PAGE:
Summary: News of the coming great extinction has the chattering classes agog with fear. But they’re (as usual) looking the wrong way. The rapid evolution of algorithms, software, and robots will make many kinds of jobs as extinct as the Great Auk. This will reshape the world into a wonderland — or unleash disastrous social turmoil. It’s up to us.
The Great Auk, last seen 1852. Lots of jobs will go extinct, just as they did.
Yet another of these coordinated-looking propaganda barrages warn us of the danger. These are all from June 2015…
- WaPo: “Earth is on brink of a sixth mass extinction, scientists say, and it’s humans’ fault“.
- Newsweek: “Sixth Great Extinction Under Way, Scientists Say“.
- An over-the-top alarm from National Geographic: “Will Humans Survive the Sixth Great Extinction?“.
These headlines are correct, but about the wrong subject. They are exaggerated speculation based on false claims about damage to the biosphere (e.g., 30 thousand species going extinct each year). The coming great extinction is of jobs. The drumbeat of automated has become background in the news, the unnoticed washing away of the foundation to American society. When it is seen, the job losses are often attributed to corporate oligarchies, free trade, or massive immigration.
It has just begun. To more clearly see this trend I recommend following the few experts charting the path to this new world. Such as Martin Ford.
Traditionally, robots have been in factories, but I think that over the next 10 to 20 years, automation in the form of robots, smart software and machine learning is really going to invade pretty much across the board. It’s going to start impacting jobs at all skill levels. It’s not just going to be about low-wage people who don’t have lots of education. It’s really starting to impact also professional jobs.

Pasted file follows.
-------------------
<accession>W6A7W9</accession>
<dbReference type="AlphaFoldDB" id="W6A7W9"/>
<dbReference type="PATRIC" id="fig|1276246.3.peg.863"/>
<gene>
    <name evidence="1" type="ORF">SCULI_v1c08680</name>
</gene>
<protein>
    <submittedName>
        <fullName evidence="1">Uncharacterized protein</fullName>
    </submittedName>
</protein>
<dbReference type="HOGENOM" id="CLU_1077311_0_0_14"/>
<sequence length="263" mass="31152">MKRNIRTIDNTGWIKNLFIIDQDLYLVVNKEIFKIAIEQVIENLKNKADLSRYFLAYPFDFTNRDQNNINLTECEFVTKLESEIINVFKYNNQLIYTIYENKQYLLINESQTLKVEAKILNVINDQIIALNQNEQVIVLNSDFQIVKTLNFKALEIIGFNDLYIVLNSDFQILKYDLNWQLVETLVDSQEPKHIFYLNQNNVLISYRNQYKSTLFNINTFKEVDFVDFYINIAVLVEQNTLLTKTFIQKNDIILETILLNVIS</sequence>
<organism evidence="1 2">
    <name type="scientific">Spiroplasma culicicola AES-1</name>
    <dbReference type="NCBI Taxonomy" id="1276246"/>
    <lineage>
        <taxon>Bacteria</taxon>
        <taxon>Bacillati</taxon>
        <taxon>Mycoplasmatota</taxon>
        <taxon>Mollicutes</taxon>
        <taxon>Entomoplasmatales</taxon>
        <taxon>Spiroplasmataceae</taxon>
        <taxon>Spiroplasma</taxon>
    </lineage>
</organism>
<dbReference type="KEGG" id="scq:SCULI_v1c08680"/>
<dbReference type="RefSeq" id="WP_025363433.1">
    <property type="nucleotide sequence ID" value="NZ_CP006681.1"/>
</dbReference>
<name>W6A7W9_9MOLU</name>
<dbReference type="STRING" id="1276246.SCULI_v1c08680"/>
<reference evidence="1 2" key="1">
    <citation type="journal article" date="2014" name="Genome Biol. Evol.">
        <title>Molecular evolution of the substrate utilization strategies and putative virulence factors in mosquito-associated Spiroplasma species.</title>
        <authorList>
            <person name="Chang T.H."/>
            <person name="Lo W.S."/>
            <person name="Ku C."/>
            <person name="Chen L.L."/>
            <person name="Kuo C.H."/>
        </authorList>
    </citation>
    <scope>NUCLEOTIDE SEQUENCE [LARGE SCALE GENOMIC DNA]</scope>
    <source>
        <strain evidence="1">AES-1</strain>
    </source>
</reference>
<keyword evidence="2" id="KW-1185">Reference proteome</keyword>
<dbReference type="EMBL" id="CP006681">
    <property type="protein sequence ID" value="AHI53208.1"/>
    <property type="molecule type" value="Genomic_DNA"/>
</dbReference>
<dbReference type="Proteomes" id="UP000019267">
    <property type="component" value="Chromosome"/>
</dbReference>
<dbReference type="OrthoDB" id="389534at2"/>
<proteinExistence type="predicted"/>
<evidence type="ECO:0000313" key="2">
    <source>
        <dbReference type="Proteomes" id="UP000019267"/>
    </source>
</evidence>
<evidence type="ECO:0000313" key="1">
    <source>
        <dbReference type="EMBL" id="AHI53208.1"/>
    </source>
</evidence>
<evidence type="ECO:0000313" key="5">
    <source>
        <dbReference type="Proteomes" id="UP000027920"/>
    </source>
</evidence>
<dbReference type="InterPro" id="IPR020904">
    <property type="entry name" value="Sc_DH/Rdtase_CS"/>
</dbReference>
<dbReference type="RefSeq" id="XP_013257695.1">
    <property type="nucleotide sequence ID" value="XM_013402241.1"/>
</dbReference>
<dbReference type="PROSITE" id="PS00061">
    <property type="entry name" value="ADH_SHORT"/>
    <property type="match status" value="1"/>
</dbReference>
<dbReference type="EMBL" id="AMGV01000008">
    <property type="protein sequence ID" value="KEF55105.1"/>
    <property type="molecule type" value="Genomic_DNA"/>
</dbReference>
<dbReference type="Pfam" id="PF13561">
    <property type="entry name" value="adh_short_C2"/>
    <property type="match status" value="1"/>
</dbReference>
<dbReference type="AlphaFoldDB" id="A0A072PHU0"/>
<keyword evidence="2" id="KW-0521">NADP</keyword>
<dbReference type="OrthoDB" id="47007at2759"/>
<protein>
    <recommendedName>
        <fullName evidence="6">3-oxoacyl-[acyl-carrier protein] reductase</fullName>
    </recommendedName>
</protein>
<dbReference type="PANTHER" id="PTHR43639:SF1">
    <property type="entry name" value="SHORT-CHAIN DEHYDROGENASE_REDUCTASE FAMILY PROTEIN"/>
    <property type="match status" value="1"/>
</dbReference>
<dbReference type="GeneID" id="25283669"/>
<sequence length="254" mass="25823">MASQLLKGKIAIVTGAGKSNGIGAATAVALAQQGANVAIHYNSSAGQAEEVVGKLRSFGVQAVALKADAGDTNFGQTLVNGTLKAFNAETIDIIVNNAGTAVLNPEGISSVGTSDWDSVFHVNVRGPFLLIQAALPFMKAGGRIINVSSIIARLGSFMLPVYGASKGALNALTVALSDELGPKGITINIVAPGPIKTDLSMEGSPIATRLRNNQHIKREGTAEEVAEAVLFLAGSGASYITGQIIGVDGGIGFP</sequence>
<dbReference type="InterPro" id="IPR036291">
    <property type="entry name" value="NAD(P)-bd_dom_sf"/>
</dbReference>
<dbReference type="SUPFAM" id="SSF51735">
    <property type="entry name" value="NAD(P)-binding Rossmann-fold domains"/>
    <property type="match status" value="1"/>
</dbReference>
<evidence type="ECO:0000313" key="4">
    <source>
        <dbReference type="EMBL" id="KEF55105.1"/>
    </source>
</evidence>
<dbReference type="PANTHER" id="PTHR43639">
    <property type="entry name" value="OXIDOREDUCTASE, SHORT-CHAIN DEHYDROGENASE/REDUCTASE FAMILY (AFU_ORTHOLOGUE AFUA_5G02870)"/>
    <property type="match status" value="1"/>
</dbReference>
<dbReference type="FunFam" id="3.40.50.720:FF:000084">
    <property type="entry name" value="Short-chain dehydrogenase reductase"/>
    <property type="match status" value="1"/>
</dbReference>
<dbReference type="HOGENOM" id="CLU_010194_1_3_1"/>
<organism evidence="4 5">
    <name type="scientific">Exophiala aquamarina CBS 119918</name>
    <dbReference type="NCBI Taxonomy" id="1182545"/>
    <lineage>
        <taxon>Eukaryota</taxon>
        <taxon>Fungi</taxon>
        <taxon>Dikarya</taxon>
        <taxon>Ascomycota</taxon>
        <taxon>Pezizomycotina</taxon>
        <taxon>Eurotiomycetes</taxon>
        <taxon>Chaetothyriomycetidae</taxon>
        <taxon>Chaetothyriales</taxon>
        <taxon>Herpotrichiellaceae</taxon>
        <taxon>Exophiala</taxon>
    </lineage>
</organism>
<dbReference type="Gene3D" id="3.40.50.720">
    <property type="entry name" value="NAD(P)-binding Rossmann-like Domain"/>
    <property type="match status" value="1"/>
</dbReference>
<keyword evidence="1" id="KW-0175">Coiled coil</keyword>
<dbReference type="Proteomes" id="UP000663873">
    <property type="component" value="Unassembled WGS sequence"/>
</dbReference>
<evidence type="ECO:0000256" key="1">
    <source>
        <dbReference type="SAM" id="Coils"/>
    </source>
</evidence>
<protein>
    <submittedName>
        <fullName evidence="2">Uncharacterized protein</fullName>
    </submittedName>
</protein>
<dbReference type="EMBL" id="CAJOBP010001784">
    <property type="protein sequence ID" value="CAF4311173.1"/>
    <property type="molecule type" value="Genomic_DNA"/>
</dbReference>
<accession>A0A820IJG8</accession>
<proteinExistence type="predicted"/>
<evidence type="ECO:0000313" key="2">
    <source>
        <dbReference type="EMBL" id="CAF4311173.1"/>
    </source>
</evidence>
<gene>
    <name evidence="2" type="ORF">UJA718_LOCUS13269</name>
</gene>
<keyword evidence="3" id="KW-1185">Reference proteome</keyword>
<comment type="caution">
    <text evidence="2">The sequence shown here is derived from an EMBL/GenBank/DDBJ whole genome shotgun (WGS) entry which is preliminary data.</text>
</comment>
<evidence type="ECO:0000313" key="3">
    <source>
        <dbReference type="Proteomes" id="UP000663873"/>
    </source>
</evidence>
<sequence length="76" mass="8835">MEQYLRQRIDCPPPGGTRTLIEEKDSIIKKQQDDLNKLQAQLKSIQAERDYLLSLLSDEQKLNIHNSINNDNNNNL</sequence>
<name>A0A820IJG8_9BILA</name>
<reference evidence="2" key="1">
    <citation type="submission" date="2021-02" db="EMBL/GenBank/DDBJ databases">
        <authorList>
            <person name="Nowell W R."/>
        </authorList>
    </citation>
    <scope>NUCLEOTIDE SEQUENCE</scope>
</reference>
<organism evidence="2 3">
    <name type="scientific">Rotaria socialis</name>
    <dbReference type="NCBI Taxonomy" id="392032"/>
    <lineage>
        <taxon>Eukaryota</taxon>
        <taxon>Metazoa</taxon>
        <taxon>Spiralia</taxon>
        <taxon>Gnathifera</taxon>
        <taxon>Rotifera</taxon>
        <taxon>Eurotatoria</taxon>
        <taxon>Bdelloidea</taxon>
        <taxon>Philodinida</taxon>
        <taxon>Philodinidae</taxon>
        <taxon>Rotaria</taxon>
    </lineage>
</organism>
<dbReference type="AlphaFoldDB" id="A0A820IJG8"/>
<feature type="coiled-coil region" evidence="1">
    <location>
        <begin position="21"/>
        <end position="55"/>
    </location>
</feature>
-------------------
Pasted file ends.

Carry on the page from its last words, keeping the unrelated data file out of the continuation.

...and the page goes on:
… we’re in the midst of a transition where in the past, machines have always been tools that have been used by people and made those people more productive, but increasingly, the technology is really becoming a replacement or a substitute for more and more workers. That’s going to be a huge issue over the coming decade.
… On Wall Street, most trading is now done by algorithms. There have been lots and lots of jobs that have disappeared already, and again, the important thing is that in many cases, these are skilled jobs. It’s not about the skill level or how much education you have. The primary question is, is the job on some level routine, repetitive and predictable? In other words, can the actions that a worker undertakes in that field be predicted based on what they’ve done in the past?
If the answer to that is yes, then it’s going to be susceptible to machine learning, which is really the central technology that’s driving all of this. It’s a huge range of jobs, and it includes a lot of jobs that are good jobs that people need to go to school for. So that really kind of throws a wrench into our conventional thinking about how all of this has worked in the past.
We already see systems that are beginning to impact journalism that can crank out news stories based on data streams. We see the field of law being impacted, with algorithms that do document review taking over a lot of the more routine work that used to be done by lawyers and paralegals.
A lot of that is driven by machine learning, and is going to scale across a whole bunch of the knowledge economy. I can imagine that over the next couple of decades anyone who has a job sitting in front of a computer doing something that is some on level routine and predictable — cranking out the same analysis or the same report every month — that type of thing is going to be susceptible to this. That’s an enormous number of white-collar jobs out there. At the same time, there’s going to be a huge impact on many more routine, lower-skill jobs as well — areas like fast food, driving vehicles. So it’s really very, very broad-based.